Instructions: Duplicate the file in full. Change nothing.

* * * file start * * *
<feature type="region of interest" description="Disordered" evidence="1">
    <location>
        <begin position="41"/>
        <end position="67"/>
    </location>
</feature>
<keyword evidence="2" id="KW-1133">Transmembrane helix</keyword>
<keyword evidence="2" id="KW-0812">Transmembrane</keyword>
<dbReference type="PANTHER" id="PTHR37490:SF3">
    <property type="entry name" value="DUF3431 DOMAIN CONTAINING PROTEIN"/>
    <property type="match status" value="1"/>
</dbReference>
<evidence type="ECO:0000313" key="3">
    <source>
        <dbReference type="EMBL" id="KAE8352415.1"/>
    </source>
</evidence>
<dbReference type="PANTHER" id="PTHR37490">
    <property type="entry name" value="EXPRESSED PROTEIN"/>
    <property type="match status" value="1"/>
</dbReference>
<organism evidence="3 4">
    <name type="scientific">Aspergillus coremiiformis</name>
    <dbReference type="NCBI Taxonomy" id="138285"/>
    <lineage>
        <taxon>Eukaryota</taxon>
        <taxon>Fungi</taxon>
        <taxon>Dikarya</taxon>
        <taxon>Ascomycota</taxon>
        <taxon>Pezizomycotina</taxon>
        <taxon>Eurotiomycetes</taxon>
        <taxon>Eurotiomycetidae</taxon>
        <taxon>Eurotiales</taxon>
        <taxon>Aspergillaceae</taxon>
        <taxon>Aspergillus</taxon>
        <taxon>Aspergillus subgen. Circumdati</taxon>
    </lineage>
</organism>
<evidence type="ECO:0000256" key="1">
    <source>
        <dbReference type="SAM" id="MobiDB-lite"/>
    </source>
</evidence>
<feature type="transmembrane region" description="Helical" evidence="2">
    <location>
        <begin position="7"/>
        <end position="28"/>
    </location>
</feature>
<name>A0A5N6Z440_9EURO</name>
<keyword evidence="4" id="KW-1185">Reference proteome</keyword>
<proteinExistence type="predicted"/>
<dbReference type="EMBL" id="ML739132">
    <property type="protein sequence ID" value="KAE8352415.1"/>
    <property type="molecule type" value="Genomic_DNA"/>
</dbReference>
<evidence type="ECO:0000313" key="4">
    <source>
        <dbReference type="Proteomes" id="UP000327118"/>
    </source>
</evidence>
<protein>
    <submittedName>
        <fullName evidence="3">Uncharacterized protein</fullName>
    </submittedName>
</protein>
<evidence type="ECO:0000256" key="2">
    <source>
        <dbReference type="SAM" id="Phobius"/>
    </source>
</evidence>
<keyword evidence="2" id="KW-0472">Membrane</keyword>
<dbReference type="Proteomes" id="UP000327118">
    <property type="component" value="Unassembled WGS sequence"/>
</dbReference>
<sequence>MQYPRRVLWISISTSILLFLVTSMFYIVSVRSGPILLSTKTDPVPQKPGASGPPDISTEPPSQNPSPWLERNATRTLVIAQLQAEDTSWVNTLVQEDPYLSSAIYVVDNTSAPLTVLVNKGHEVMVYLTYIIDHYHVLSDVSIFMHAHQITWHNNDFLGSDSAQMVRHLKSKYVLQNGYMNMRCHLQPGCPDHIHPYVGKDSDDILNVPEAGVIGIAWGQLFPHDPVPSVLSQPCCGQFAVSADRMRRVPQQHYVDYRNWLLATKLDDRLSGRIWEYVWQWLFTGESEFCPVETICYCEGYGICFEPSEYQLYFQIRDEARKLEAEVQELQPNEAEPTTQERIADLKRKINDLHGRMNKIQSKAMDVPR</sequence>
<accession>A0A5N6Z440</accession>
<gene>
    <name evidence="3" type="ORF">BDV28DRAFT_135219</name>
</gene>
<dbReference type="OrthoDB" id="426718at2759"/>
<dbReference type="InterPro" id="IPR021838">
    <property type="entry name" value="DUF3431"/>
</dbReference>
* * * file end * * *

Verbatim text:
<feature type="region of interest" description="Disordered" evidence="1">
    <location>
        <begin position="41"/>
        <end position="67"/>
    </location>
</feature>
<keyword evidence="2" id="KW-1133">Transmembrane helix</keyword>
<keyword evidence="2" id="KW-0812">Transmembrane</keyword>
<dbReference type="PANTHER" id="PTHR37490:SF3">
    <property type="entry name" value="DUF3431 DOMAIN CONTAINING PROTEIN"/>
    <property type="match status" value="1"/>
</dbReference>
<evidence type="ECO:0000313" key="3">
    <source>
        <dbReference type="EMBL" id="KAE8352415.1"/>
    </source>
</evidence>
<dbReference type="PANTHER" id="PTHR37490">
    <property type="entry name" value="EXPRESSED PROTEIN"/>
    <property type="match status" value="1"/>
</dbReference>
<organism evidence="3 4">
    <name type="scientific">Aspergillus coremiiformis</name>
    <dbReference type="NCBI Taxonomy" id="138285"/>
    <lineage>
        <taxon>Eukaryota</taxon>
        <taxon>Fungi</taxon>
        <taxon>Dikarya</taxon>
        <taxon>Ascomycota</taxon>
        <taxon>Pezizomycotina</taxon>
        <taxon>Eurotiomycetes</taxon>
        <taxon>Eurotiomycetidae</taxon>
        <taxon>Eurotiales</taxon>
        <taxon>Aspergillaceae</taxon>
        <taxon>Aspergillus</taxon>
        <taxon>Aspergillus subgen. Circumdati</taxon>
    </lineage>
</organism>
<evidence type="ECO:0000256" key="1">
    <source>
        <dbReference type="SAM" id="MobiDB-lite"/>
    </source>
</evidence>
<feature type="transmembrane region" description="Helical" evidence="2">
    <location>
        <begin position="7"/>
        <end position="28"/>
    </location>
</feature>
<name>A0A5N6Z440_9EURO</name>
<keyword evidence="4" id="KW-1185">Reference proteome</keyword>
<proteinExistence type="predicted"/>
<dbReference type="EMBL" id="ML739132">
    <property type="protein sequence ID" value="KAE8352415.1"/>
    <property type="molecule type" value="Genomic_DNA"/>
</dbReference>
<evidence type="ECO:0000313" key="4">
    <source>
        <dbReference type="Proteomes" id="UP000327118"/>
    </source>
</evidence>
<protein>
    <submittedName>
        <fullName evidence="3">Uncharacterized protein</fullName>
    </submittedName>
</protein>
<evidence type="ECO:0000256" key="2">
    <source>
        <dbReference type="SAM" id="Phobius"/>
    </source>
</evidence>
<keyword evidence="2" id="KW-0472">Membrane</keyword>
<dbReference type="Proteomes" id="UP000327118">
    <property type="component" value="Unassembled WGS sequence"/>
</dbReference>
<sequence>MQYPRRVLWISISTSILLFLVTSMFYIVSVRSGPILLSTKTDPVPQKPGASGPPDISTEPPSQNPSPWLERNATRTLVIAQLQAEDTSWVNTLVQEDPYLSSAIYVVDNTSAPLTVLVNKGHEVMVYLTYIIDHYHVLSDVSIFMHAHQITWHNNDFLGSDSAQMVRHLKSKYVLQNGYMNMRCHLQPGCPDHIHPYVGKDSDDILNVPEAGVIGIAWGQLFPHDPVPSVLSQPCCGQFAVSADRMRRVPQQHYVDYRNWLLATKLDDRLSGRIWEYVWQWLFTGESEFCPVETICYCEGYGICFEPSEYQLYFQIRDEARKLEAEVQELQPNEAEPTTQERIADLKRKINDLHGRMNKIQSKAMDVPR</sequence>
<accession>A0A5N6Z440</accession>
<gene>
    <name evidence="3" type="ORF">BDV28DRAFT_135219</name>
</gene>
<dbReference type="OrthoDB" id="426718at2759"/>
<dbReference type="InterPro" id="IPR021838">
    <property type="entry name" value="DUF3431"/>
</dbReference>